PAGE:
The Washington Post over the weekend published a rather silly column online by Judd Birdsall, managing director of the Cambridge Institute on Religion & International Studies, asserting that opponents of same-sex marriage had reacted gracefully to Friday’s U.S. Supreme Court.
The U.S. Supreme Court will hear oral arguments tomorrow in Obergefell v. Hodges, the marriage equality case.
In preparation for this, a sad collection of Religious Right leaders trooped to the microphone at the National Press Club on Friday to denounce marriage equality – again.
Texas Gov. Rick Perry is not one to shy away from hyperbole, having declared recently that church-state separation is the work of Satan.
During a conference call this week as part of radical pastor Rick Scarborough’s “40 Days to Save America,” which seeks to rally Religious Right voters, Perry went on a lengthy rant about the evils of keeping religion and government apart.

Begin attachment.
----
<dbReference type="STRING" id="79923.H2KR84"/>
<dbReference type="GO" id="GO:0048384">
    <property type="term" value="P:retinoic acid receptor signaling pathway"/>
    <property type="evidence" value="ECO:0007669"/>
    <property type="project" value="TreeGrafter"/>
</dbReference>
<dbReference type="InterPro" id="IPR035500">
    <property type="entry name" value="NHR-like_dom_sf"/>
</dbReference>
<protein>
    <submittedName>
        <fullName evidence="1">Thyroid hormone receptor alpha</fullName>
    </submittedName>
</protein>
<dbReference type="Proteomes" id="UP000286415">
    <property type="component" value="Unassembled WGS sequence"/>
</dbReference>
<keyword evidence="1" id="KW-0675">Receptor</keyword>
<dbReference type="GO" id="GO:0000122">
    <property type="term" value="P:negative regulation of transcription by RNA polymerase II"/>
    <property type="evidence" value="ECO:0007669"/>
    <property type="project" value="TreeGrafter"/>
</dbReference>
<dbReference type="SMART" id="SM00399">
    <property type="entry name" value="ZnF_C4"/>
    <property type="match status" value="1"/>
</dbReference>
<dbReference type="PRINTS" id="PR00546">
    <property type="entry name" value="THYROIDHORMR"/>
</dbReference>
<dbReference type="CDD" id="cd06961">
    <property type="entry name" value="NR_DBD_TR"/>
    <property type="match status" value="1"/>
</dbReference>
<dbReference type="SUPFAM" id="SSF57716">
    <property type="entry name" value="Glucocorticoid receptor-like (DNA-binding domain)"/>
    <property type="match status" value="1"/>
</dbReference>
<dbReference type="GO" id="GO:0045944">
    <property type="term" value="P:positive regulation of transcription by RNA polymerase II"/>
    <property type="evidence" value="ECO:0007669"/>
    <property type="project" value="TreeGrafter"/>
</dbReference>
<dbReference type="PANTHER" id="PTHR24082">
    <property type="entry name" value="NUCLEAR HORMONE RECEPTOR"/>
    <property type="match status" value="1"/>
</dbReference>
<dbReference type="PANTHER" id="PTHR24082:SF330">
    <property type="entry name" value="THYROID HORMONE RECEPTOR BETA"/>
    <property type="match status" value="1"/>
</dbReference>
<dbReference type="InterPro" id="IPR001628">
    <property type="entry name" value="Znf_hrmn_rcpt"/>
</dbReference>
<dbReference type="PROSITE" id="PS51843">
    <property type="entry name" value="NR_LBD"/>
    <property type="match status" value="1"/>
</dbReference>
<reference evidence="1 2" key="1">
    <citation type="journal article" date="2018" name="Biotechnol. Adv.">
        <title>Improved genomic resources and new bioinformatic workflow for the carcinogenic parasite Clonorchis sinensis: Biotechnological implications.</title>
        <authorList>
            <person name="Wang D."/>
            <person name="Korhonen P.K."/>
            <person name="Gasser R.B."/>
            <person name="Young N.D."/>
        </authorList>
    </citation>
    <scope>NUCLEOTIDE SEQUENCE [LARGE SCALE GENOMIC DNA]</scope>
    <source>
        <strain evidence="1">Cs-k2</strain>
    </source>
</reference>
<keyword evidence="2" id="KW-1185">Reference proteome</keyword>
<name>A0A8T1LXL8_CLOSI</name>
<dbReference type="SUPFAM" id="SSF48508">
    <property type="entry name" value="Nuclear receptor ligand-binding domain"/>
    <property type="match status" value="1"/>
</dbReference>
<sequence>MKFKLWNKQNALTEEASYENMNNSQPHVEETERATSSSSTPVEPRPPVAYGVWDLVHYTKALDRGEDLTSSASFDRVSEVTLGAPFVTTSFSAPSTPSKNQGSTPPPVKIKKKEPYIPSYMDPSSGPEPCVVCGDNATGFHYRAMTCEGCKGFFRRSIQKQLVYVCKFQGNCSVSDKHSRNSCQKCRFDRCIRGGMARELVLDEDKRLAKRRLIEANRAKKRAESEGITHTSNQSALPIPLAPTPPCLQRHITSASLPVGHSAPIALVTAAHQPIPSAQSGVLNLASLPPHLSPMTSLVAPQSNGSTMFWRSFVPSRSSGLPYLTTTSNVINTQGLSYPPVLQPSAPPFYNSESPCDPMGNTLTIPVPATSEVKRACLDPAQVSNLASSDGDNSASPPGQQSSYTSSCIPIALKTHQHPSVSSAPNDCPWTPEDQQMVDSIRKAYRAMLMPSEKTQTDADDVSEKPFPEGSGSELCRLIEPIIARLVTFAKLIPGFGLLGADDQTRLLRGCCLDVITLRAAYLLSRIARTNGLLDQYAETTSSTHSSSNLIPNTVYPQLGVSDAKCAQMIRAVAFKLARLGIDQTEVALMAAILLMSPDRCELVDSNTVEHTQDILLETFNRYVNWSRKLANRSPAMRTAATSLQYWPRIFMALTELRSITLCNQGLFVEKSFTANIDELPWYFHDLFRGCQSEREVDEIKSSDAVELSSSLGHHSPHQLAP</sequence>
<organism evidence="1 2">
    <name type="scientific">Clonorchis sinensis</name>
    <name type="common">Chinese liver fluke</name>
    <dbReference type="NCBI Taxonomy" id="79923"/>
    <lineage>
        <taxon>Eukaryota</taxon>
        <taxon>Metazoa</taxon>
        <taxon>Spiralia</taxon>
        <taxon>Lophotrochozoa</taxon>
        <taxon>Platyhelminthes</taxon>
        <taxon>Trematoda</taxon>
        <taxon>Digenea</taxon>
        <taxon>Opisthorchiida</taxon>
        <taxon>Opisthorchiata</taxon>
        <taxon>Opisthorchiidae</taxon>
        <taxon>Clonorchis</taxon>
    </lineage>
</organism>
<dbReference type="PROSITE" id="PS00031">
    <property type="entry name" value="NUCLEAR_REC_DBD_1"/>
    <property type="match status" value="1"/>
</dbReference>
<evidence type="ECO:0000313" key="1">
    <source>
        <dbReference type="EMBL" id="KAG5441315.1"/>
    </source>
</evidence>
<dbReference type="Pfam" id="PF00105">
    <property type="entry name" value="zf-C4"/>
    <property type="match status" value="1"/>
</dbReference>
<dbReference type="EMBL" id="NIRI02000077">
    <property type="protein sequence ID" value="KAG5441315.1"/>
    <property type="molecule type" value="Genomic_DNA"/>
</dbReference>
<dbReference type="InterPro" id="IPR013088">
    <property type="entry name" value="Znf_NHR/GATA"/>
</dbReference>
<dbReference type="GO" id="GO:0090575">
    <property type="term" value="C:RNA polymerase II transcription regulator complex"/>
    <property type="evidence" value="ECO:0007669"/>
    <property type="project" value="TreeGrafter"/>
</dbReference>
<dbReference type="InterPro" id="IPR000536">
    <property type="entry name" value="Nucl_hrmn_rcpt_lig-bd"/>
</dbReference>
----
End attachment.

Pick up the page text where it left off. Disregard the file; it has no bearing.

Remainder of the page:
It's no secret that I'm not a fan of the Religious Right. Through my work at Americans United, I've opposed this movement for 22 years and have written three books challenging the Religious Right's perspective.
I don't believe that everyone who holds Religious Right views is a bad person. But I would be remiss in my duties if I failed to point out that, increasingly, many in the Religious Right are telling big, fat, honking lies. This is a shame, because it makes it impossible to have a civil exchange of views in the public arena.
Yesterday, Let Freedom Ring Ministries (LFRM) sponsored the first of many grassroots rallies it hopes will "save" America from "destruction."
The Roanoke Times reported that around 100 people showed up at the Penn Forest Worship Center in Roanoke, Va., to listen to speakers peddle "Christian nation" propaganda.